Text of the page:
B-29 Superfortress | The Most Cruel Aircraft During World War II Period

B-29 Superfortress | The Most Cruel Aircraft During World War II Period

The B-29 Superfortress is arguably the most violent bomber in the World War II field because it was this plane that dropped nuclear bombs on Hiroshima and Nagasaki. The action of the B-29s that bombarded Japan marked the end of World War II in the Asia Pacific region, which at the same time resulted in Japan's defeat.

Indirectly, the B-29 helped pave the way for Indonesia to proclaim its independence on August 17, 1945. Coinciding with the 76th Anniversary of the Independence of the Republic of Indonesia, on this occasion I will briefly discuss the history of the B-29. Happy reading

HISTORY

Prior to World War II, the United States Army Air Corps (USAAF) concluded that the B-17 Flying Fortress, which would become America's primary strategic bomber during the war, would not be adequate for use in the Pacific Theatre. Where the area requires bombers that can carry a larger payload.

In response to this, Boeing began working on a long-range bomber with a pressurized cabin design in 1938. Boeing later called the design the Model 334, this design was developed from an earlier aircraft, the Boeing B-17 Flying Fortress. Although the Air Corps lacked funds to assist with the design, Boeing continued development with its own funds.

In April 1939, Charles Lindbergh (USAAF pilot) convinced General Henry H. Arnold to produce a large number of new bombers to counter German aircraft production. In December 1939, the US Army Air Corps (USAAF) issued a formal specification for a design referred to as the "super bomber". Where this aircraft design can send 9,100 kg of bombs to targets at a distance of 4,292 km at a speed of 640 km / h.

After the specifications of the new aircraft were revealed, Boeing then submitted the Model 345 on May 11, 1940. Apart from Boeing, three other companies also submitted designs. The second was the name Consolidated Aircraft which submitted the Model 33 design. The third was Lockheed with the XB-30 design, and finally, Douglas who submitted the XB-31 design.

The design from Douglas and Lockheed was not chosen, the USAAF then chose a design from Boeing. Then Boeing received an order for two prototypes, codenamed XB-29. While Consolidated is still being asked to make design improvements to the Model 33, the design is planned to be used as a backup in case there is a problem with Boeing's design.

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Boeing then received initial production orders for 14 aircraft and 250 aircraft in May 1941, aircraft orders were increased to 500 units in January 1942. The first prototype aircraft then flew for the first time on September 21, 1942. Production of the B-29 involved four major assembly plants including two Boeing-operated plants in Renton, Washington (Boeing Renton), a factory in Wichita, Kansas, a Bell plant in Marietta, Georgia near Atlanta ("Bell-Atlanta"), and a Martin plant in Omaha, Nebraska. Thousands of subcontractors are also involved in the project.

On February 18, 1943, the second prototype flew from Boeing Field in Seattle, but the aircraft suffered an engine fire and crashed. The crash killed Boeing test pilot Edmund T. Allen and his 10 crew, 20 workers at the Frye Meat Packing Plant, and a Seattle firefighter. In early 1944, Boeing redesigned the aircraft to include the latest changes.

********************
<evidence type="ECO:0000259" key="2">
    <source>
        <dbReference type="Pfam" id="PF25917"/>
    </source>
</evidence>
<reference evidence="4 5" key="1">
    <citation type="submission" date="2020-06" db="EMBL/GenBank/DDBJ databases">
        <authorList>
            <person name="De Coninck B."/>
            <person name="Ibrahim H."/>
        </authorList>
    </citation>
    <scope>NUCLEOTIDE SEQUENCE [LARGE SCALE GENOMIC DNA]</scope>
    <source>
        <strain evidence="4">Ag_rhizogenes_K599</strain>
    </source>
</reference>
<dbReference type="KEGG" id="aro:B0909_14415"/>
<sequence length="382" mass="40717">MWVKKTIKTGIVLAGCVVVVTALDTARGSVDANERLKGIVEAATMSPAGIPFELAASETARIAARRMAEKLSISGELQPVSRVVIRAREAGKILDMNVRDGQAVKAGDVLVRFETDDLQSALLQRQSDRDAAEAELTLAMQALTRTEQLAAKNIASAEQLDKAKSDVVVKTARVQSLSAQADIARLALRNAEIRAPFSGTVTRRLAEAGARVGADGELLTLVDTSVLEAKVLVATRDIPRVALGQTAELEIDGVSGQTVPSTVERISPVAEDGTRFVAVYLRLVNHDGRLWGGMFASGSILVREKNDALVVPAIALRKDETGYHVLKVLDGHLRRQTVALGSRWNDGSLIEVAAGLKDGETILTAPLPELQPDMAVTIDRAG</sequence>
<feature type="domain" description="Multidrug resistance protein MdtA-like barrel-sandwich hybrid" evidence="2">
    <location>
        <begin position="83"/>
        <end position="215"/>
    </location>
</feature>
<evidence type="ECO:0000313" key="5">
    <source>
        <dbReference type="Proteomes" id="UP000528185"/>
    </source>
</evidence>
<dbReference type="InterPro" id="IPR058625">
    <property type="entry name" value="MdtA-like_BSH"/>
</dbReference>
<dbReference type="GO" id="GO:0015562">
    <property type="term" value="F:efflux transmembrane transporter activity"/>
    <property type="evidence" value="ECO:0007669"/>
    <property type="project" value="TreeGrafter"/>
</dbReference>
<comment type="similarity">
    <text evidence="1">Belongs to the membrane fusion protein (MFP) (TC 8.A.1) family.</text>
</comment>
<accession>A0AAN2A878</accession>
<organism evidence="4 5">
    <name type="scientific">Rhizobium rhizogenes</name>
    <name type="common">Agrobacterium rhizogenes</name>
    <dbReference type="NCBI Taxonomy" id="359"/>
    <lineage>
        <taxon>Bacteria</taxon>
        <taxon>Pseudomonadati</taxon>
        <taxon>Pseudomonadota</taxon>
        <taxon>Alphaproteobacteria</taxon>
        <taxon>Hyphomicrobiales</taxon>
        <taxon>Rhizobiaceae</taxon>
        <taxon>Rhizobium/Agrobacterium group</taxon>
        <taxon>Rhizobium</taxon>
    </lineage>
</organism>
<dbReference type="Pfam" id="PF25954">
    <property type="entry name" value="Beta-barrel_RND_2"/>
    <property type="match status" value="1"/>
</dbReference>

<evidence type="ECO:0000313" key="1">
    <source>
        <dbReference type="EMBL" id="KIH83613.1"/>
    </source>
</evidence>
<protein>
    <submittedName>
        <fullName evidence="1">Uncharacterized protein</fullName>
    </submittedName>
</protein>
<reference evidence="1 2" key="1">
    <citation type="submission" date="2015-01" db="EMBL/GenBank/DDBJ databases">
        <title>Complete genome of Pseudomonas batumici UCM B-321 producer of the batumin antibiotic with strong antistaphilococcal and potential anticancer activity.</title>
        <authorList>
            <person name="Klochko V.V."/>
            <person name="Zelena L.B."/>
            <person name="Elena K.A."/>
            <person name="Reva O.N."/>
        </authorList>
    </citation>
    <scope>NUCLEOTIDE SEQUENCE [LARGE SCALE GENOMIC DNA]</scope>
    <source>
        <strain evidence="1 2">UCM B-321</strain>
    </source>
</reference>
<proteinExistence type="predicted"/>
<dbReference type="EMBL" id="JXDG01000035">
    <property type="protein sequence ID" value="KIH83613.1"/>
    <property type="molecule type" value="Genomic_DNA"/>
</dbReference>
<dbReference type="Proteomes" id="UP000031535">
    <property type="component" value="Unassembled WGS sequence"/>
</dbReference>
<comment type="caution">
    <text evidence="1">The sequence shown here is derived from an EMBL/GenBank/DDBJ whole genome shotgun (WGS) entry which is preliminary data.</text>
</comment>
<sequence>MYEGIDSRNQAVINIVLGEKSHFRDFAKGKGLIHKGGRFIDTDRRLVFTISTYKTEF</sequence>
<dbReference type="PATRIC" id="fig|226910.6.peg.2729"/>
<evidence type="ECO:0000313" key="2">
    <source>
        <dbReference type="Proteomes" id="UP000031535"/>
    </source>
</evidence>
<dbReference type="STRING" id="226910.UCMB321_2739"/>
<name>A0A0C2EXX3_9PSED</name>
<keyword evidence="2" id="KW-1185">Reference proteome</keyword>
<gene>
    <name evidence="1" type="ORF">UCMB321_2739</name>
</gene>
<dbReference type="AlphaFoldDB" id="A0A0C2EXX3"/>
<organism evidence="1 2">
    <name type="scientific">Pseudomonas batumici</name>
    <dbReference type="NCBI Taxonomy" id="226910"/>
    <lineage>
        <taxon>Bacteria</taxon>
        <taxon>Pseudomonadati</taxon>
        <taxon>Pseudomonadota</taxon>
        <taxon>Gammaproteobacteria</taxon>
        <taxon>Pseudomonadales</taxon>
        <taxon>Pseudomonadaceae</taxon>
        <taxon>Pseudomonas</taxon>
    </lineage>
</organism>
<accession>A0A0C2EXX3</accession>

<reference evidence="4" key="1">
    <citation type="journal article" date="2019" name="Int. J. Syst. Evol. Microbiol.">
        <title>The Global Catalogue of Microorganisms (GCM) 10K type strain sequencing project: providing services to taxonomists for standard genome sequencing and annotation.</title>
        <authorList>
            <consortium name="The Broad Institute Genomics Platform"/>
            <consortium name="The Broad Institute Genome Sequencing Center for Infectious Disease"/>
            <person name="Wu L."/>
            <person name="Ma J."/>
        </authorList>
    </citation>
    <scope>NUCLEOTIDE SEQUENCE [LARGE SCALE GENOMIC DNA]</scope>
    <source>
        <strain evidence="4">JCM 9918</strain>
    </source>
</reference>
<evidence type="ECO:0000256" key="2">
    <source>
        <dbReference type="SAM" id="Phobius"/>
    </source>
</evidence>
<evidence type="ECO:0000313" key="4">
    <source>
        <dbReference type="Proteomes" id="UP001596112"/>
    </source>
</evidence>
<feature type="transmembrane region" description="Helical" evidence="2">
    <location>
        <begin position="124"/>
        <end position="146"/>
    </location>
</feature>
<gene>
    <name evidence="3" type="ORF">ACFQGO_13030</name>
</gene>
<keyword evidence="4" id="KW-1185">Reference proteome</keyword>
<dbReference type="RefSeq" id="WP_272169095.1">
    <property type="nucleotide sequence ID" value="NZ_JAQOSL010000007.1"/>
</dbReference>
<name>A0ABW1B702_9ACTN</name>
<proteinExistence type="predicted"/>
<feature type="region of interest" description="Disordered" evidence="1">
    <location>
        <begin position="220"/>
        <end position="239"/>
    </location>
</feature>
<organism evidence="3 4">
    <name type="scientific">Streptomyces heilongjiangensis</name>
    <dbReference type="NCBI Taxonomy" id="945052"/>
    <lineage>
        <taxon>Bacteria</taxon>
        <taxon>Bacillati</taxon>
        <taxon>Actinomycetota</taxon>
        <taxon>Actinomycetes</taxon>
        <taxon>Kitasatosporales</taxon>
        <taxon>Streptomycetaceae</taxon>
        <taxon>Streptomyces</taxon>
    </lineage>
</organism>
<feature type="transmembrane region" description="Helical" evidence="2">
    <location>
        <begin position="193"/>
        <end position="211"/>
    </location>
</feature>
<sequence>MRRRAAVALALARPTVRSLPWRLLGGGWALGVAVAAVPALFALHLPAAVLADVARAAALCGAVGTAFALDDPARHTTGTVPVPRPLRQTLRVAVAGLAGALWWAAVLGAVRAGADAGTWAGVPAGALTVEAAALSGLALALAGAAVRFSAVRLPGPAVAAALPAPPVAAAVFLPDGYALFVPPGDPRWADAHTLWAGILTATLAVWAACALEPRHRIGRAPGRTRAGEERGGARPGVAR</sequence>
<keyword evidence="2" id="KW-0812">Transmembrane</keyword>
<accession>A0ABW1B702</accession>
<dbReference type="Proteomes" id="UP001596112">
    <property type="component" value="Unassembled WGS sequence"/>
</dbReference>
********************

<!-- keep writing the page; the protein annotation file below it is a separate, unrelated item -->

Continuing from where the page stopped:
After a redesign, the B-29 managed to become one of the most technologically advanced aircraft during World War II. The B-29 has many new features, including a remote-controlled gun. The two crew areas, front, and rear are pressurized cabs and are connected by long tubes. The aircraft is powered by four engines, each of which is equipped with 4 propeller blades

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The two cabins on the B-29 are interconnected.

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Weapon on the tail of the plane.

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One of the revolutionary innovations of this bomber aircraft is the application of a pressurized cabin. This means that the B-29 crew does not need to wear oxygen masks when the aircraft is flying at high altitudes. The B-29 became the first aircraft to successfully use the pressurized cabin design, it made the cabin atmosphere more comfortable for the crew on duty.

Boeing built a total of 2,766 B-29s at the factory in Wichita, Kansas. Then Bell Aircraft Co. built 668 bombers in Georgia, and Glenn L. Martin Co. building 536 in Nebraska. The aircraft then entered service in May 1944, production of the B-29 itself ended in 1946.

B-29 Silverplate

In 1945, as many as 1,000 B-29s were deployed to bomb Tokyo, destroying most of the rest of the city. The most famous mission of the B-29 was when the plane was assigned to drop the world's first atomic bomb that would destroy Hiroshima and Nagasaki. For this mission, the aircraft also made special modifications which became known as

"Project Silverplate".

"Project Silverplate" is code that refers to a secret program in "Project Manhattan" to produce a special version of the Boeing B-29 Superfortress bomber that would be capable of dropping atomic bombs. The scientists who designed the nuclear bomb said that the bomb they designed would not fit if carried by a B-29 aircraft. For that reason, there was a proposal to use a British aircraft called the Avro Lancaster. Where this plane only needs a few modifications to be able to carry the atomic bomb.